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What your view of sports and life would be if you had too many concussions

Guest Column: Jim Rockford On The NCAA and “Fair Pay To Play”

Editor’s Note: Mr. Rockford is a private detective based in Malibu, California. We here at Dubsism have retained Mr. Rockford at his standard rate of two hundred dollars per day plus expenses to be our special investigator on matters of crime and other general shadiness in the world of sports, then report back to us when needed.

If you would like to contact Mr. Rockford, at the tone, leave your name and number and he’ll get back to you

While this isn’t exactly a “criminal” story, if stupidity were a crime, there would be some heavy-duty sentences coming all the way around in the wake of California’s new “Fair Pay To Play Act.”

Basically, what this law means it will be illegal beginning in 2023 for California colleges to deny their student athletes opportunities to gain compensation for the use of their names, images and likenesses. In other words, the act guarantees college athletes a right to profit from their identities.

Now because this clearly changes the dynamics in college sports, there has been heated reaction all across the board. Usually, the dumb reactions are primarily on one side or the other, but in this case, there’s enough dumb to go around.

On the one hand, you can always depend on the knee-jerk reactions to any change. In this case, these are the people like Ohio State athletic director Gene Smith who are screaming about how this “takes us one step closer to pay-for-play.” They couldn’t be more wrong, because when it comes to what this new law, there’s only going to be about half-a-percent of college athletes who can take advantage of this, and they’re only coming from the two college sports anybody gives a damn about; football and men’s basketball. You can tell they know that because all their arguments against this revolve around crap like “fair play” and equitable enforcement. Let’s just cut through it right here; those are two things the NCAA already can’t do, so why pretend any differently?

On the other, there’s professional ham-skulls like ESPN’s Mike Golic, Jr. who immediately dismiss any opinion opposing theirs as coming from somebody “who hasn’t’ cared enough to read enough on it.” The saddest part of that is that the “ham-skulls” are right on this one in the sense that no matter what the Gene Smiths of the world think, the massive amount of money in college football and men’s basketball has no other option but to begin leaking toward the players. They also have it nailed when they support the idea that leakage is far overdue. But I’m always suspicious of anybody whose first line of defense for an argument is to immediately dismiss.

But regardless of which side you’re on, its’ hard to argue that the biggest chunk of stupidity in all of this rests with the NCAA itself. There is no excuse for them not to have at least had a plan in place to deal with this eventuality.  That’s because they had ample warning this day was coming. In many respects, it was already here.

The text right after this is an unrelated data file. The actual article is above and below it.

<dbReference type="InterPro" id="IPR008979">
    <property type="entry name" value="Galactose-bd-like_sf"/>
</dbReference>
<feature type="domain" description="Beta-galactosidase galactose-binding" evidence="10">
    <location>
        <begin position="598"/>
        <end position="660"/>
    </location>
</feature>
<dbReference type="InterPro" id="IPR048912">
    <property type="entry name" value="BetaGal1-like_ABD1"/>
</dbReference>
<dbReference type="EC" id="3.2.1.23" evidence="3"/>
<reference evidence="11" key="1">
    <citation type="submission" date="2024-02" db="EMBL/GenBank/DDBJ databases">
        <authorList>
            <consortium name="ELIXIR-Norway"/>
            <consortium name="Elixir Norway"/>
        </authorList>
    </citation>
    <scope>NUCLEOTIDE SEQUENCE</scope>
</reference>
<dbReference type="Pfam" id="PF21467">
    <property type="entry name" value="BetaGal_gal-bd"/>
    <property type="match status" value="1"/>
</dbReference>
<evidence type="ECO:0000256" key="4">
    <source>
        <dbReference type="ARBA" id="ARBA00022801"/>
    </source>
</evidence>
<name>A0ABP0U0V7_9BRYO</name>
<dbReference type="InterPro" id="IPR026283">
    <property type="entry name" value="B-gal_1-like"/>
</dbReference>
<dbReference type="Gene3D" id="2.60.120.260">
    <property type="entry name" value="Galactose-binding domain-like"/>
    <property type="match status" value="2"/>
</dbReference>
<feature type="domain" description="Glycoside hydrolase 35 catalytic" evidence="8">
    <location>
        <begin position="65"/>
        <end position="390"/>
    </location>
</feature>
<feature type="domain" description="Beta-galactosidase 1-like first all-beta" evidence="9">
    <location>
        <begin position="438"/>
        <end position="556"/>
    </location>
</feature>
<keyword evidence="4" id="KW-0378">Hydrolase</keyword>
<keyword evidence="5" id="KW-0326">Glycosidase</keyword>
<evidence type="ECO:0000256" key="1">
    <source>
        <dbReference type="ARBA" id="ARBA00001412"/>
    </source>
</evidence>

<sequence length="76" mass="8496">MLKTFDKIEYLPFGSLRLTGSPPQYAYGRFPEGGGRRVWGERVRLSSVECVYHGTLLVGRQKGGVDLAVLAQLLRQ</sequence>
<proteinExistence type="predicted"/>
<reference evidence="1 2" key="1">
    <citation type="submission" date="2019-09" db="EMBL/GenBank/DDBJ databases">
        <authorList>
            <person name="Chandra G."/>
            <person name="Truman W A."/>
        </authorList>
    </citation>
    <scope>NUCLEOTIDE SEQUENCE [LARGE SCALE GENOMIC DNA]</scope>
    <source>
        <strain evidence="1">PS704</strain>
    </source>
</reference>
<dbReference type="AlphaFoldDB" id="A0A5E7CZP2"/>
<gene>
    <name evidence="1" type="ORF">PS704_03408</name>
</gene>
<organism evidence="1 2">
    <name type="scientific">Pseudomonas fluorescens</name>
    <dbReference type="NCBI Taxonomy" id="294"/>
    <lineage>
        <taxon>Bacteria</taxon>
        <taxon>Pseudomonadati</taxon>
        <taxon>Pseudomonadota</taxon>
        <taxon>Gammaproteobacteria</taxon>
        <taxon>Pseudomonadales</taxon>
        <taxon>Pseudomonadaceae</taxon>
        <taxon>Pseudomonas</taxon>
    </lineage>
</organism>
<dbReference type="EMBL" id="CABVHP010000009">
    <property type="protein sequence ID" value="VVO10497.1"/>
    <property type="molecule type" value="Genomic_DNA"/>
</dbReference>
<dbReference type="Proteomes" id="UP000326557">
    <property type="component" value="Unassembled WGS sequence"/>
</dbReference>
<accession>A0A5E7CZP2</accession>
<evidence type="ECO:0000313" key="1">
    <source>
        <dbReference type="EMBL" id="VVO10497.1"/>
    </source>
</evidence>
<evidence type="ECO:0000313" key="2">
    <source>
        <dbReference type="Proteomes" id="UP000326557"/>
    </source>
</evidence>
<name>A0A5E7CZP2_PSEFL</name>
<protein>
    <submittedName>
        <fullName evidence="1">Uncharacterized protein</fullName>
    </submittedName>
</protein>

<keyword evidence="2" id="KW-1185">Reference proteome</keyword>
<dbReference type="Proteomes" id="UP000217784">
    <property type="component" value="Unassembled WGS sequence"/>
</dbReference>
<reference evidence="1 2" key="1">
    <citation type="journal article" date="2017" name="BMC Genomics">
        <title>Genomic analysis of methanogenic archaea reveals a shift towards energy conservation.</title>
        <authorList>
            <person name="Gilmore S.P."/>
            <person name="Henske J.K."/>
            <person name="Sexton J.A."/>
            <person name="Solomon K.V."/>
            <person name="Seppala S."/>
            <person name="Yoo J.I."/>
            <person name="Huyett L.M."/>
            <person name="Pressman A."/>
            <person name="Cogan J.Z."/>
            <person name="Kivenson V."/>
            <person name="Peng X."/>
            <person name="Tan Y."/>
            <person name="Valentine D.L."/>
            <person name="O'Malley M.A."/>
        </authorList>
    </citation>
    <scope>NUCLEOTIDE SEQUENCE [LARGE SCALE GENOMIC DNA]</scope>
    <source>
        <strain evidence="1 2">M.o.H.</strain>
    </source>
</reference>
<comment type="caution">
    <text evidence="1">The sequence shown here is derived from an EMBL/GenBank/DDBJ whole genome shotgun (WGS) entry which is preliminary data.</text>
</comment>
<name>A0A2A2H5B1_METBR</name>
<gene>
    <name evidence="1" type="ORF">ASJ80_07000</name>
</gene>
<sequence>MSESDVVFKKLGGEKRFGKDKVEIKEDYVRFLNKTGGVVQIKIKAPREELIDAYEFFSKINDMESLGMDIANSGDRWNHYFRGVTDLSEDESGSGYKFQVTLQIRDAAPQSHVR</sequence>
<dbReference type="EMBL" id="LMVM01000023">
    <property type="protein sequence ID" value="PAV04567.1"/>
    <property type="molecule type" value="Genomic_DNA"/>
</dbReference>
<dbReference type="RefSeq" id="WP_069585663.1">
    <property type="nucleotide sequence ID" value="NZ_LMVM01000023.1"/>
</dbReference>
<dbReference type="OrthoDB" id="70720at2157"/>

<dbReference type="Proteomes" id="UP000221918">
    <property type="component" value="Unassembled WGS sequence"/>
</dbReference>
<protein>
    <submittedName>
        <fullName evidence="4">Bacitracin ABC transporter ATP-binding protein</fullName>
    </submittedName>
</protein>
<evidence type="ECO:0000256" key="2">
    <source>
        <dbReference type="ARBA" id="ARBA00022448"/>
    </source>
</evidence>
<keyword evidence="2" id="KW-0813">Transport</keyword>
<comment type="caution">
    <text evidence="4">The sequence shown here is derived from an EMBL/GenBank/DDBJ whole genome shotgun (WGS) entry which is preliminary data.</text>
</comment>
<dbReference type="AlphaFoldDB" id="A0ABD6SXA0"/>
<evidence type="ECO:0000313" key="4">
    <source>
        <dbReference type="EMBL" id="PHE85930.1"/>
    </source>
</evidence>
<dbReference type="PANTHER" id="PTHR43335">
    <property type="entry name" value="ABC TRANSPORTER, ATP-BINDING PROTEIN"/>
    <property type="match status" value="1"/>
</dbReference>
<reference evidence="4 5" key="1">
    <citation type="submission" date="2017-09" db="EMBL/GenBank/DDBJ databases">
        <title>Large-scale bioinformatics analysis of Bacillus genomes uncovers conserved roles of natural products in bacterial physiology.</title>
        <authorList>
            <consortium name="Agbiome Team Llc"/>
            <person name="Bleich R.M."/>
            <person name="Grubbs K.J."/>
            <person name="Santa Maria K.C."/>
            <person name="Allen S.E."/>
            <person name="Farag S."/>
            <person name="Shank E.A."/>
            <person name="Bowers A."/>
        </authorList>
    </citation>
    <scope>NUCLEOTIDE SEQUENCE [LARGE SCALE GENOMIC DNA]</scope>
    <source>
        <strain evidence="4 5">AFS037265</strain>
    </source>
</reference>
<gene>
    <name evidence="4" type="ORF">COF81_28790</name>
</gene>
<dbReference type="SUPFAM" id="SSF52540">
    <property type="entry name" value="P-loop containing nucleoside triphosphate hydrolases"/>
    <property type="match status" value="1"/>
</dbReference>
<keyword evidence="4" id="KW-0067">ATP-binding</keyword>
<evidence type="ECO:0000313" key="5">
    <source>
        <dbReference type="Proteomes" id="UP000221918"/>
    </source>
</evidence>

Years ago, former UCLA basketball star Ed O’Bannon filed a federal lawsuit against the NCAA over whether Division I men’s basketball and football players should be compensated for the commercial use of their names, images and likenesses.

While the case was not successful, and the U.S. Supreme Court denied petitions to review the case, the fact the denial occurred wasn’t the important part.  That distinction is reserved for the fact that denial left in place a 2015 decision by the U.S. Court of Appeals in favor of O’Bannon. A three-judge panel found that certain NCAA amateurism rules violated federal antitrust law.

The court determined those rules constituted an anti-competitive conspiracy by the more than 1,200 member NCAA colleges, conferences, and affiliate organizations; the purpose of such a conspiracy was to deny men’s basketball and football players of the monetary value of their names, images, and likenesses when used for commercial purposes.

Once you take all of that into consideration, there’s really no reason for this to be a story today, because the NCAA should have addressed this years ago.  What more do they need for a call to action than a standing court decision against them?  Instead, the NCAA stuck their collective head in the sand and went back to sleep under the moth-eaten blanket of illusion known as “the student-athlete.”  Because they insist on pretending that college football and men’s basketball aren’t multi-billion-dollar quasi-professional enterprises, what could have been a mutually-beneficial controlled transition which could have been as easy as a nap on a Sunday afternoon now has every chance to become a chaotic economic “pissing contest” driven almost entirely by legislation and even more court appearances.

That kind of stupidity isn’t criminal, but it should be.


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What your view of sports would be if you had too many concussions

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This entry was posted on October 8, 2019 by in Basketball, College Football, Sports and tagged , , .

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